Guide dogs for instance, have to meet very stringent guide lines for temperament and abilities. Police dogs too have to pass certain guidelines in order to be accepted as canine officers. The list goes on and on, for all breeds that are working breeds and others too. Why would you breed a super hyper male dog if what you wanted were offspring that are calm and easy going?. Why would you breed a lazy laid back dog if you wanted a high energy offspring? Does it make sense to breed dogs that have serious conformation faults, that will be compounded in their offspring? No, of course not, right?
2- Your male dog is very laid back, never shows any territorial behaviours etc. I have NEVER met a fully intact male dog that meets this description. I am sure they exist, because there are exceptions to most rules, I just have never met any.
That’s it, those are the only reasons I can come up with.
Valid reasons to neuter your male dog are more than a few...
1- Your dog cannot breed with any unauthorized female dog, creating a litter that may or may not be wanted.
2- Your male dog’s territorial tendencies will be much less, as the testosterone levels are decreased.
3- Your dog’s level of natural aggression will be much less as the testosterone levels are decreased.
4- Your male dog will get along better with other dogs, without his hormones on high alert.
5- Your dog will keep his weight on better, I’ve noticed that fully intact males burn off more calories and have a tendency to be on the too thin side.
6- Generally I have noticed a calming down after the hormones fade, a male dog that was previously too hyper, will be more laid back.
7- The risk of testosterone fueled cancers becomes almost nil
As you can see, I found at least 7 reasons to neuter your dog…..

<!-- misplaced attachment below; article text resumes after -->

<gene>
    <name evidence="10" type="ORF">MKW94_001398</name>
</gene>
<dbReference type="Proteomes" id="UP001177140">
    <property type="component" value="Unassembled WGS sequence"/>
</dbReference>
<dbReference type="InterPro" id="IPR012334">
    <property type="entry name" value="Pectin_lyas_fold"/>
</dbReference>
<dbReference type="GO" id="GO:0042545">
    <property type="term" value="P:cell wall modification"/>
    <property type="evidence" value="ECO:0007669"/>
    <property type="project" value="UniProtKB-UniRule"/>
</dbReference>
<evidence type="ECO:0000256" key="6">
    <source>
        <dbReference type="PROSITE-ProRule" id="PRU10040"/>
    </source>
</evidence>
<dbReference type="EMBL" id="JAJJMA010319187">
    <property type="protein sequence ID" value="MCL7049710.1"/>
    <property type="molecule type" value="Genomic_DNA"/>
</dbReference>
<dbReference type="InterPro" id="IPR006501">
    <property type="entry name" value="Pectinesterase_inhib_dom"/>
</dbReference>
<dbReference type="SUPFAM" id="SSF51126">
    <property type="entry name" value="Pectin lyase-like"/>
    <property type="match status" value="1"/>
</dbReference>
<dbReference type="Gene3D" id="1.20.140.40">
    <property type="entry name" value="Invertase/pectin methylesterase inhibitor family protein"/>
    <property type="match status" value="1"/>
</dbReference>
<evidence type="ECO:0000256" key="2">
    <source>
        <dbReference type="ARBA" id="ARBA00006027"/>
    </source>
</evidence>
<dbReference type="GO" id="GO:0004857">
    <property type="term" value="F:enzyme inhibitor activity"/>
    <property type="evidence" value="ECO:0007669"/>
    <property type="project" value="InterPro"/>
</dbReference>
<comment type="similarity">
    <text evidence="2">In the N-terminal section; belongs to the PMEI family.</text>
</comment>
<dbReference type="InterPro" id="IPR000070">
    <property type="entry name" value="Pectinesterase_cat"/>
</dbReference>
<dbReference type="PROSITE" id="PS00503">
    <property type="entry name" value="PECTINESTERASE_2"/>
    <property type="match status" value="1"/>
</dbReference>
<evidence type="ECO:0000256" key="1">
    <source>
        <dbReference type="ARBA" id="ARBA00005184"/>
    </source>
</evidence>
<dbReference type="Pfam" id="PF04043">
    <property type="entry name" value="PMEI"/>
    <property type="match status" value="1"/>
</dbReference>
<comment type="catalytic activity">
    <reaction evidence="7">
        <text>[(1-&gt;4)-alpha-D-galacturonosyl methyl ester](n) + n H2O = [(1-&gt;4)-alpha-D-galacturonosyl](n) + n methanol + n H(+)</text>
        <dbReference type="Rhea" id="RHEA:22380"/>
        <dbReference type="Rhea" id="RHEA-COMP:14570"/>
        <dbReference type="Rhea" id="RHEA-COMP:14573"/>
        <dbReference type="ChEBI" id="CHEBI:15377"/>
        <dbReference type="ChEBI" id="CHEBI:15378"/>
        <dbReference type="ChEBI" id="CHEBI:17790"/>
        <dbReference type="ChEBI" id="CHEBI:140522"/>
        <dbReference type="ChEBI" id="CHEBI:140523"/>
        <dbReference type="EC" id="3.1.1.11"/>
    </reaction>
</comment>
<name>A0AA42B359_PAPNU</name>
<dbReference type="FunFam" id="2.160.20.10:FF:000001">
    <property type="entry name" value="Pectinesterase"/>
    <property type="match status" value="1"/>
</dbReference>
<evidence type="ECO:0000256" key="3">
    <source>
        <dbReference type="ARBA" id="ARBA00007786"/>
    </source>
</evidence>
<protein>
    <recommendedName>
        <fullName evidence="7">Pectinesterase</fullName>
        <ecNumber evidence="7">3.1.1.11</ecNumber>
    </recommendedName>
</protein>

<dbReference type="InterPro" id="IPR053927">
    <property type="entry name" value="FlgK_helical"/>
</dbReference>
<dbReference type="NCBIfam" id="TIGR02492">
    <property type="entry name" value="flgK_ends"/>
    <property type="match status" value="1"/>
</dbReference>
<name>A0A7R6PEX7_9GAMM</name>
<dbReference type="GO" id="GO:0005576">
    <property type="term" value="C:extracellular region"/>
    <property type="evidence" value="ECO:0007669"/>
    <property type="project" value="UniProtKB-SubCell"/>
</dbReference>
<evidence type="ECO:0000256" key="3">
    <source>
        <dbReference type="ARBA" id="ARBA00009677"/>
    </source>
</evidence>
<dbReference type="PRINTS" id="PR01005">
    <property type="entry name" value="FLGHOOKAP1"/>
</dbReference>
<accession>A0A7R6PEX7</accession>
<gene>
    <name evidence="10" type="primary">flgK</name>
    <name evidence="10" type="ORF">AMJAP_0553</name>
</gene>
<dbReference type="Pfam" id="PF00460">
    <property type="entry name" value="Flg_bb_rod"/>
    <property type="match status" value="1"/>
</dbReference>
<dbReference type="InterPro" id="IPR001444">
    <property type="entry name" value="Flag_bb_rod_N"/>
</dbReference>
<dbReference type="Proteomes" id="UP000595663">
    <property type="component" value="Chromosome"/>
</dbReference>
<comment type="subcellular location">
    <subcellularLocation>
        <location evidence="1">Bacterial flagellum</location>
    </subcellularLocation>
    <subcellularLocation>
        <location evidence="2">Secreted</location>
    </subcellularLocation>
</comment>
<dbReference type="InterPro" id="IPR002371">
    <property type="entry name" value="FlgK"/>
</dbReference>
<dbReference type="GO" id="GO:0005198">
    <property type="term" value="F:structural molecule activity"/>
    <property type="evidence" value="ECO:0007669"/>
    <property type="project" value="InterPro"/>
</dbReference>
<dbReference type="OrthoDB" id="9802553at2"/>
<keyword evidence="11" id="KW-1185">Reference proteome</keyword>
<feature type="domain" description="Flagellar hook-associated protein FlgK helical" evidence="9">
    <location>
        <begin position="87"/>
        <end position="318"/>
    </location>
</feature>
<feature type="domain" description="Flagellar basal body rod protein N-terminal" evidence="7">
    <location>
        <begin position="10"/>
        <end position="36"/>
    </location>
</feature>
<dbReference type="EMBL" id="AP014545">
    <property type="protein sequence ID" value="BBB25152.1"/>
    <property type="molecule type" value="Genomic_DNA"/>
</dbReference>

However, and yes there is a however….if you wait too long to neuter your dog, some of the benefits will disappear.If a male dog has spent years marking territory, and acting the essential male, those behaviours become entrenched. The best time to neuter a male dog is between 6 and 10 months. I usually wait until my male dogs are between 9-10 months of age to allow the hormones to enhance the masculine growth.
When dogs are neutered very young, they grow up looking more like a female dog. Females are generally lighter in build, and a bit smaller over all than male dogs. I like my male dogs to look more masculine without all the masculine attitude.
I would not hesitate to neuter earlier though, if I had a male dog that started marking territory early and tried to hump everything that moved. I always have large breeds and they do mature slower than small breeds. I have seen little 4 month old Jack Russells acting like one year old studs!
In summary, your dog will be easier to train over all, easier to house train for sure, will get along better with other dogs, because he does not have the hormones raging through his system. If you feed free choice, male dogs will possibly gain too much weight as they are burning fewer calories. I don’t advocate free choice feeding at all anyway, read my pages on that subject to know why (Basic Manners or What Does a Dog Need). If you find your dog is gaining too much weight, just reduce his food. It’s just that simple! So in answer to ‘Should I neuter my dog?’, I think I have given you 7 good and valid reasons to say Yes, absolutely yes 🙂
Page to Dogs that like Cats
Page to Dog Cancer symptoms